Chapter

The Nature of Loudoun Slavery

Brenda E. Stevenson

in Life in Black and White

Published in print November 1997 | ISBN: 9780195118032
Published online September 2011 | e-ISBN: 9780199853793 | DOI: http://dx.doi.org/10.1093/acprof:oso/9780195118032.003.0008
The Nature of Loudoun Slavery

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This chapter traces the origins of Loudoun's black slave community, from their roots within the remote regions of Africa to their journey via slave ships across the Potomac, ending in the vast plantations of the American South. After surviving the hardships of the journey, they were subjected to the strict demands of plantation life which demanded back-breaking labor and unquestioning obedience. Such conditions, coupled with the absolute power of their owners over the disposition of their lives, provided limited means of propagating their original culture or forming social connections, if at all. The price of each slave was dependent on gender, age, health, and skill-set although this also fluctuated with the economic cycles of the town. Depending on the master, some slaves were able to enjoy certain privileges, in terms of relative freedom or the right to work for one's self. However, their owners still barely recognized their humanity.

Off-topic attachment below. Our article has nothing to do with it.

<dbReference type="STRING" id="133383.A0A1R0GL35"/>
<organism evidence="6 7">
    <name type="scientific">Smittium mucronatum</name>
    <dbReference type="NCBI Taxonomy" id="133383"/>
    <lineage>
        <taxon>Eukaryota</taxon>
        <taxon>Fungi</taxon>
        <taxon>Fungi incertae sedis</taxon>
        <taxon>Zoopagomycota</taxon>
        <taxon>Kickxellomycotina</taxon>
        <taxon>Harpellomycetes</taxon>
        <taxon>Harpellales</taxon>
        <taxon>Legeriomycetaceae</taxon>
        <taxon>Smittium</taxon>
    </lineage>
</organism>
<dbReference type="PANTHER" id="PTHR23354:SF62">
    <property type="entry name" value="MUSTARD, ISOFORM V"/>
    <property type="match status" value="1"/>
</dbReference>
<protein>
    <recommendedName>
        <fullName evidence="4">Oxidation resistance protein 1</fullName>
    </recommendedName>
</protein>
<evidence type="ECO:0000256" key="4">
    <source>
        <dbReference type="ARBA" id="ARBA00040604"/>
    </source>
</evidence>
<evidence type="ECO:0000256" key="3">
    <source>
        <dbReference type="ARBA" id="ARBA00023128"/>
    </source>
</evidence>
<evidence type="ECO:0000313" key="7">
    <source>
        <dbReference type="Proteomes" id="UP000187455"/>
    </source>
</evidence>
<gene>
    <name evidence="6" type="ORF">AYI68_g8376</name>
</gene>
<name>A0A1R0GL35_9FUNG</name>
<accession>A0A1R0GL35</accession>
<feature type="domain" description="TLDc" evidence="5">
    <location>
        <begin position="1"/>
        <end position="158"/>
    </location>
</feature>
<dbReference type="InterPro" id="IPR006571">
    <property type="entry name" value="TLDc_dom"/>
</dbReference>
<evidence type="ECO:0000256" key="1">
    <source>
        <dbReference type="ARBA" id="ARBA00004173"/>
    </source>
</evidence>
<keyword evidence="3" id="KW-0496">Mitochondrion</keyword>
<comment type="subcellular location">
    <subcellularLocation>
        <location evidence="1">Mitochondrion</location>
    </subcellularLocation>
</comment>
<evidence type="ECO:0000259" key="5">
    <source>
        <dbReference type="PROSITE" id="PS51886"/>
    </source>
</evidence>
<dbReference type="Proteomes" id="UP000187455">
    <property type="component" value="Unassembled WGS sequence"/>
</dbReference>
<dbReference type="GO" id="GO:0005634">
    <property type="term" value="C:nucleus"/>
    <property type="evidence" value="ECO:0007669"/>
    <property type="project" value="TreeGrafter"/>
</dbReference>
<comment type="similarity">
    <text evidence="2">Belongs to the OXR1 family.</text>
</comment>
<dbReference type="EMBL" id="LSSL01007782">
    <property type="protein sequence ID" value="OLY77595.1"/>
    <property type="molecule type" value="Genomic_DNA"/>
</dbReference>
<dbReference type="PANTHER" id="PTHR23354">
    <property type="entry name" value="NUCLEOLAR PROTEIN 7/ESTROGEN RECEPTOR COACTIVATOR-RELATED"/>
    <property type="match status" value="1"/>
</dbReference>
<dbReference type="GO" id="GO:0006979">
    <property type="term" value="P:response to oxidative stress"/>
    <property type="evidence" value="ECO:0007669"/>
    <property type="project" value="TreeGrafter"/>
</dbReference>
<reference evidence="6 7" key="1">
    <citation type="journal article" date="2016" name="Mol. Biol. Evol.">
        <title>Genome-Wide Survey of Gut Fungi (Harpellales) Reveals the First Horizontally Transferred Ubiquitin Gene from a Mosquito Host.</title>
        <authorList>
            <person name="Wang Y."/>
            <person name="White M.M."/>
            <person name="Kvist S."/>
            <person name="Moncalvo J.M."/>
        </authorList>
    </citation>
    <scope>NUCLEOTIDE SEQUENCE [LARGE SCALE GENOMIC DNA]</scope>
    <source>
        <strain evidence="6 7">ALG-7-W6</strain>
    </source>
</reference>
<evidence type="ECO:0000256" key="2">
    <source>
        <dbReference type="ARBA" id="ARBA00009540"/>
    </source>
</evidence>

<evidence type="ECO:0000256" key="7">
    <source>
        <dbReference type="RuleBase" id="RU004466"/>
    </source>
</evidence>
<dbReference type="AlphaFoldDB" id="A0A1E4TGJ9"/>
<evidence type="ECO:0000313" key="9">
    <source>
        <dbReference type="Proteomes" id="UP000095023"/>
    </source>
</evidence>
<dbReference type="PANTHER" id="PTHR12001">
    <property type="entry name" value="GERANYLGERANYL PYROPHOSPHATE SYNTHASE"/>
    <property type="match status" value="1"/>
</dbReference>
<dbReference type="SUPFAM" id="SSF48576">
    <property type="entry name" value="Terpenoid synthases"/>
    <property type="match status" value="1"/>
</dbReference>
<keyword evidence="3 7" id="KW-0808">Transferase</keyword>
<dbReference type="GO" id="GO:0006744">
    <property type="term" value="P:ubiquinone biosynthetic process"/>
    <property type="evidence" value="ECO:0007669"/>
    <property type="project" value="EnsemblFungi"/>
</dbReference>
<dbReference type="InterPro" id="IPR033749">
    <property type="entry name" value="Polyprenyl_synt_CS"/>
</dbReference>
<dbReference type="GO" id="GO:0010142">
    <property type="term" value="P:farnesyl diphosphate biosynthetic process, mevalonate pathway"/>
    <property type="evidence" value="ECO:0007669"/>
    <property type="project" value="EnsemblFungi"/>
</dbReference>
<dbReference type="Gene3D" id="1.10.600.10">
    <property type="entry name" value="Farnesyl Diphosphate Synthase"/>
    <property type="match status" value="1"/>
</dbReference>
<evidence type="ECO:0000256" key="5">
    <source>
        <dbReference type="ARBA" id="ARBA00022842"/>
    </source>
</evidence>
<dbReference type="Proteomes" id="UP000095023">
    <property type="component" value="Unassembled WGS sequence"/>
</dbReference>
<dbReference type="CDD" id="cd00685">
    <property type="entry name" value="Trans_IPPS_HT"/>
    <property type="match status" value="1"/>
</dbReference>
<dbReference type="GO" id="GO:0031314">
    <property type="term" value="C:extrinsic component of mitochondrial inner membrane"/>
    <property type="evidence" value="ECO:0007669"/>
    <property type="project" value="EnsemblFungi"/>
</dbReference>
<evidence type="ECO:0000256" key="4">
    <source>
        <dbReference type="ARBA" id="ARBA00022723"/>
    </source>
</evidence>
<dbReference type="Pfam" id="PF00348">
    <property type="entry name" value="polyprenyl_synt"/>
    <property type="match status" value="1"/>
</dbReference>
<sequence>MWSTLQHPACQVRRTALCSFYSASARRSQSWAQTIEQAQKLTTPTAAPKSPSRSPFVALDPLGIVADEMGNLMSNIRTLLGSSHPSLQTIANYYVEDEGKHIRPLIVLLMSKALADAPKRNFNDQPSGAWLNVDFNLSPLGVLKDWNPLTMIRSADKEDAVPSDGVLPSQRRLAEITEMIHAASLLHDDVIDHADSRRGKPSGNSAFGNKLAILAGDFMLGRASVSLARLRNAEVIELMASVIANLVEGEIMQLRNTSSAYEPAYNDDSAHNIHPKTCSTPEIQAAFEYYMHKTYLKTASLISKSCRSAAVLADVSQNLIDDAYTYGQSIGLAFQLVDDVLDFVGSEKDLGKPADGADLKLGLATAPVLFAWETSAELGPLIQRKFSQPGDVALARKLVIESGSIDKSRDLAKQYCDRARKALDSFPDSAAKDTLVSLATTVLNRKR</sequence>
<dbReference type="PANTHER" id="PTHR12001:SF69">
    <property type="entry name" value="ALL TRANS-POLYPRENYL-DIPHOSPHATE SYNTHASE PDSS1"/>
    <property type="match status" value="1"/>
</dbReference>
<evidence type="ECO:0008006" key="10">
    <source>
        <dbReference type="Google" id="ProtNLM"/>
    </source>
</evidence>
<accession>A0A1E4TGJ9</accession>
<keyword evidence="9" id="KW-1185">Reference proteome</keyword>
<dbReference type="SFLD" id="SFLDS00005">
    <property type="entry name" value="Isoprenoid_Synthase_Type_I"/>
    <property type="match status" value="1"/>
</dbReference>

Keywords: Loudon; black; slave community; plantation; American South; master

Chapter.  19576 words. 

Subjects: History of the Americas

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